More about the machine learning addition to the Autodesk tool.
Amongst a number of new features being announced for Shotgun, Autodesk has indicated it is testing a generative scheduling based on the acquisition of technology known as Consilium.
The idea is to enable more accurate bidding, scheduling and planning with the tool using a form of machine learning to automatically produce a schedule. befores & afters asked Autodesk senior software architect Phil Peterson to explain further.
b&a: Can you explain what Consilium’s tech is, and how it is going to form part of Shotgun? What training data etc is required to make this a machine learning tool?
Phil Peterson (senior software architect, Autodesk): This technology allows you to take a production plan—the tasks, their resource requirements, dependencies and time constraints, and rapidly generate complete, actionable schedules optimized for resource utilization. And, the workflow allows you to create and compare multiple scenarios to explore different trade-offs in your planning without disrupting your live production schedule until you are ready to commit.
The technology is currently being integrated as part of the Shotgun ecosystem so that a production scheduler can start with their tasks and resources in Shotgun, then create and explore scenarios and schedules before updating their Shotgun production schedule with their new, chosen and optimized result.
No training data is required for this to work. The technology applies a form of machine learning built upon a bespoke evolutionary computation engine that learns how to make the decisions that a production manager would need to make in order to meet the constraints of a plan and optimize it. It does this solely based on the given project description, recognizing that each production is unique.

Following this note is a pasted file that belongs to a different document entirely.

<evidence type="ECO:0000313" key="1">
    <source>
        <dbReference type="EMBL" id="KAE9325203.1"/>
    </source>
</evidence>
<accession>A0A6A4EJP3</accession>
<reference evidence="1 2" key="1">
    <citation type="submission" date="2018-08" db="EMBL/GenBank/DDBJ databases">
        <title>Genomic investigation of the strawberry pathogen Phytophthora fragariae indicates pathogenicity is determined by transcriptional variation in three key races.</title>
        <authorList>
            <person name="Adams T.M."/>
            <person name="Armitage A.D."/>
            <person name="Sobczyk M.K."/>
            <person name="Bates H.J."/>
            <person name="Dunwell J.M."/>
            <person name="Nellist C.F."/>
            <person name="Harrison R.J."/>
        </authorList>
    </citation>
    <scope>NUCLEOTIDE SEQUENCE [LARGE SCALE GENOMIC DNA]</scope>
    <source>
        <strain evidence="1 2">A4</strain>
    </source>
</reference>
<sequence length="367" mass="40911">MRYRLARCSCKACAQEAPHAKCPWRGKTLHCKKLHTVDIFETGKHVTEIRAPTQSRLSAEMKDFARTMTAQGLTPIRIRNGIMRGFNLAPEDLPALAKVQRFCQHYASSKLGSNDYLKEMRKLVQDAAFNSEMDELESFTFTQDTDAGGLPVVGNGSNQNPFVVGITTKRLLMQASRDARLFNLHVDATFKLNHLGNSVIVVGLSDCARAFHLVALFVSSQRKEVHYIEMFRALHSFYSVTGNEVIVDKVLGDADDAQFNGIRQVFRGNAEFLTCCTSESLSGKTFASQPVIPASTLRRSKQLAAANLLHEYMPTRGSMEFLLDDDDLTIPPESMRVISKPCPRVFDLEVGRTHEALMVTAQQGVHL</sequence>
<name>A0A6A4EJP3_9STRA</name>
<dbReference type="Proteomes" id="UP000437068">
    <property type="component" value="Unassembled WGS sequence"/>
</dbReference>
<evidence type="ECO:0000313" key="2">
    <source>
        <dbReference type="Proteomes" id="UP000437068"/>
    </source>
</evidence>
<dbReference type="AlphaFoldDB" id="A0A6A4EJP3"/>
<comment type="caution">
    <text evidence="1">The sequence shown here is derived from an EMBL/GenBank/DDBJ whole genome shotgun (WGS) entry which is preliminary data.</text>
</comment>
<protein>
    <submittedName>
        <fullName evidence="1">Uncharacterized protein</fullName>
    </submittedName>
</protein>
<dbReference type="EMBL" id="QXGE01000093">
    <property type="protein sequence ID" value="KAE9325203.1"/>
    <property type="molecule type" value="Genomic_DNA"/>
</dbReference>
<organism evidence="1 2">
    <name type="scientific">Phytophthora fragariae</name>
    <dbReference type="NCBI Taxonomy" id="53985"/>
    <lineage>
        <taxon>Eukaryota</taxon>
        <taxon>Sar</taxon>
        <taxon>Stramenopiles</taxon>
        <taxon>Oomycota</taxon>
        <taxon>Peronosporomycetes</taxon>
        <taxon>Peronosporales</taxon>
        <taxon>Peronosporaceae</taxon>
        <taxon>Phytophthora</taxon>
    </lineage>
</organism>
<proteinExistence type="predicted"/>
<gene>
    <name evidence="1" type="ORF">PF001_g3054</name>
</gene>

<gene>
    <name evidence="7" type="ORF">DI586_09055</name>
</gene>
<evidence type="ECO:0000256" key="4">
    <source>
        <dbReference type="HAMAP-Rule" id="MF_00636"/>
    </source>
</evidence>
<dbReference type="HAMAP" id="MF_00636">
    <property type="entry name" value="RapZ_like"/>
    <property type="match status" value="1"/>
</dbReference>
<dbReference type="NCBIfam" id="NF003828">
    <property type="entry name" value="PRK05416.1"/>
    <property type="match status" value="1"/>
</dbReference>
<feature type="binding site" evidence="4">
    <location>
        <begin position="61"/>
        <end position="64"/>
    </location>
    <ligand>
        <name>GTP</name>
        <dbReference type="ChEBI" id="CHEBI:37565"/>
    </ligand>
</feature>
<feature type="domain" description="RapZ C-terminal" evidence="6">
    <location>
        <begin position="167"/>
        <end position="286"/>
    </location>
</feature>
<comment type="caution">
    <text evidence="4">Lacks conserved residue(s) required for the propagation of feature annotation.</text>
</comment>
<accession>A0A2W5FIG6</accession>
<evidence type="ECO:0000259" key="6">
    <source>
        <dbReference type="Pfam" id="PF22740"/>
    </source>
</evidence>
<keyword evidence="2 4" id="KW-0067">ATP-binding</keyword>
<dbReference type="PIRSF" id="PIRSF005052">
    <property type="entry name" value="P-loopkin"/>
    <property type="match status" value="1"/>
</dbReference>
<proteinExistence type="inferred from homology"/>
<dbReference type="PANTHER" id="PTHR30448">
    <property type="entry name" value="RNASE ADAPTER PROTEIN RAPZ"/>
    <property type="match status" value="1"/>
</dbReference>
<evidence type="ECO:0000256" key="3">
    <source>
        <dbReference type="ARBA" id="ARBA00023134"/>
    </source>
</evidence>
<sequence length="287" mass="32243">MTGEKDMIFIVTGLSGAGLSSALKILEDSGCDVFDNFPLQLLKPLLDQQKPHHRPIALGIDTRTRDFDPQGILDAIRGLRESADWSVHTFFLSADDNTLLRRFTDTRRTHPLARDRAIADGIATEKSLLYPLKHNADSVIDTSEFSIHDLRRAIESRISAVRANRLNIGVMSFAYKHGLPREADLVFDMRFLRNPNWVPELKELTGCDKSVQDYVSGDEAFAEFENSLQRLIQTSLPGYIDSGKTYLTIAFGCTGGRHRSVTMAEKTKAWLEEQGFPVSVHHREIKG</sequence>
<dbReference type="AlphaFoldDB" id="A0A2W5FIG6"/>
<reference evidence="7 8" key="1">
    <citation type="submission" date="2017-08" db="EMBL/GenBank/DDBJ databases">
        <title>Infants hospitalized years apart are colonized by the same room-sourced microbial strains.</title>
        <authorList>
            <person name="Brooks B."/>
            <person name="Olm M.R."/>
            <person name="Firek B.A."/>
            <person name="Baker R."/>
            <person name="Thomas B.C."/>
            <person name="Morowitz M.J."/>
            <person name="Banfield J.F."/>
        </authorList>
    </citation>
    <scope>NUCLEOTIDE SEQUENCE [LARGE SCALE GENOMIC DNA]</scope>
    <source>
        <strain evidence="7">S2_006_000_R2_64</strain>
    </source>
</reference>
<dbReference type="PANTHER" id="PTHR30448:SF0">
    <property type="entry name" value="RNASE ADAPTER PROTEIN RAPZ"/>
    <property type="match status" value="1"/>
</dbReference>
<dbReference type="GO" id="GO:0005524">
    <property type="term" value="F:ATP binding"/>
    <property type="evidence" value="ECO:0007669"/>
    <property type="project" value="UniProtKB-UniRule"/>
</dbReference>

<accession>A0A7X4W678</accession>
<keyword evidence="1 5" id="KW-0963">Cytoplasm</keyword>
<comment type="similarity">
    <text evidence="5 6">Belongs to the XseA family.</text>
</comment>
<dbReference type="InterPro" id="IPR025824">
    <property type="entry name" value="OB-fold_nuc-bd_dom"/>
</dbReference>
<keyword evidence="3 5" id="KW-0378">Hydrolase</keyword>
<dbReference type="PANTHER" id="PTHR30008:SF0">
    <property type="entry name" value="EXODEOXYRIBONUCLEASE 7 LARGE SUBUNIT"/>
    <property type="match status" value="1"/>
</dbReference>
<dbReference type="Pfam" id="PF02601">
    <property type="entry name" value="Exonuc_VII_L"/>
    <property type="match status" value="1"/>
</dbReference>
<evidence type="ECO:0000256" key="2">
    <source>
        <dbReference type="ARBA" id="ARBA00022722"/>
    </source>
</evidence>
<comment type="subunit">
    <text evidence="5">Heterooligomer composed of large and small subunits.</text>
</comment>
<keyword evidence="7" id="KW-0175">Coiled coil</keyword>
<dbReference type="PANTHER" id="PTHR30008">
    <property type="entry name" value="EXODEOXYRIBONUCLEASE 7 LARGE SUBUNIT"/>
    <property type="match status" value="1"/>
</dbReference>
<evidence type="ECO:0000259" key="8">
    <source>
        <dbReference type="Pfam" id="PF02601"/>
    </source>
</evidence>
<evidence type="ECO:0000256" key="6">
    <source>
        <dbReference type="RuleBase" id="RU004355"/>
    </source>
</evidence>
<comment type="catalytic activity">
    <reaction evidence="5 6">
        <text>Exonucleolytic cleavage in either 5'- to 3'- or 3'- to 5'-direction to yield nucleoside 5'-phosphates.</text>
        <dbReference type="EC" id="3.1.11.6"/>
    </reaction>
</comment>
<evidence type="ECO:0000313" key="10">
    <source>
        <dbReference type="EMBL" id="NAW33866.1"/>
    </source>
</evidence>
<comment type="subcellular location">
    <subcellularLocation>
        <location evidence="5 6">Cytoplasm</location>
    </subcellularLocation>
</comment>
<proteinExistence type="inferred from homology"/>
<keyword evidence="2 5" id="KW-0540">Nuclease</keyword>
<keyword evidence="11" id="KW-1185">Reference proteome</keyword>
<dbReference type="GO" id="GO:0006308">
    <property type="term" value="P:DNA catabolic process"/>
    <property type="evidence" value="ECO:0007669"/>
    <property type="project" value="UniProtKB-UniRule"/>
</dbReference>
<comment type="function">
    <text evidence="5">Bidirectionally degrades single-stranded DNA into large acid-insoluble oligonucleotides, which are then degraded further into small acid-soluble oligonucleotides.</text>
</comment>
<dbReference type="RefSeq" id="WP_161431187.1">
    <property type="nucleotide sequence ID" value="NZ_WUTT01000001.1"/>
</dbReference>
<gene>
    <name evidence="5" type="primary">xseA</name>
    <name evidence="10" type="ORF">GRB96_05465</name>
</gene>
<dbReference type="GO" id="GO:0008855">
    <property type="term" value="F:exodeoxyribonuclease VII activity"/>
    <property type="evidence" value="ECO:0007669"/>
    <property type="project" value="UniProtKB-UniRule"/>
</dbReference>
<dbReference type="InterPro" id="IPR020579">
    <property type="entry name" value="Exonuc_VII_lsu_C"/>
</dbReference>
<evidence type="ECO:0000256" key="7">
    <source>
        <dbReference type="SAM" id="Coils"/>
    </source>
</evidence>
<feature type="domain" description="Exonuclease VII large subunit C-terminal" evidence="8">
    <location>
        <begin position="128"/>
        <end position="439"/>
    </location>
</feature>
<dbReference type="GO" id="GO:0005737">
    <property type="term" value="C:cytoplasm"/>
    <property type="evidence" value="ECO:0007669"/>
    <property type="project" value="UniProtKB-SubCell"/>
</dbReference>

b&a: What does this mean, day to day, for VFX producers and crew in their use of Shotgun?
Phil Peterson: For producers and production management, it can greatly accelerate the time needed to create and maintain a good schedule, and very likely one that is more optimal than would be practical to do by hand. Because of this speed, it means that they are able to consider multiple variations and what-if scenarios to make better high-level choices and be in a position to both be more predictive and adapt to inevitable change.
b&a: How, in general, have clients been using it?
Phil Peterson: Clients have been using this technology to initially plan for a production based on their tasks in Shotgun. Especially to determine and optimize the number of crew needed including considering tradeoffs in different department sizes and timing. But, they have also been using it to re-schedule remaining work when circumstances change, as they inevitably do. In some cases, what was taking weeks of manual editing can be accomplished in a few hours, or even minutes of exploration and frequently with a more optimal result than their efforts by-hand. Clients such as LAIKA, do this with thousands of tasks and hundreds of inventory and delivery constraints for upstream and downstream production requirements.
You can find out more about this new feature in Shotgun at Autodesk’s website, along with other Shotgun features such as Story-in-Context that provides on-set and editorial data direct on the editorial timeline, and the move to enable open standards-based asset management across the life-cycle of an entire production.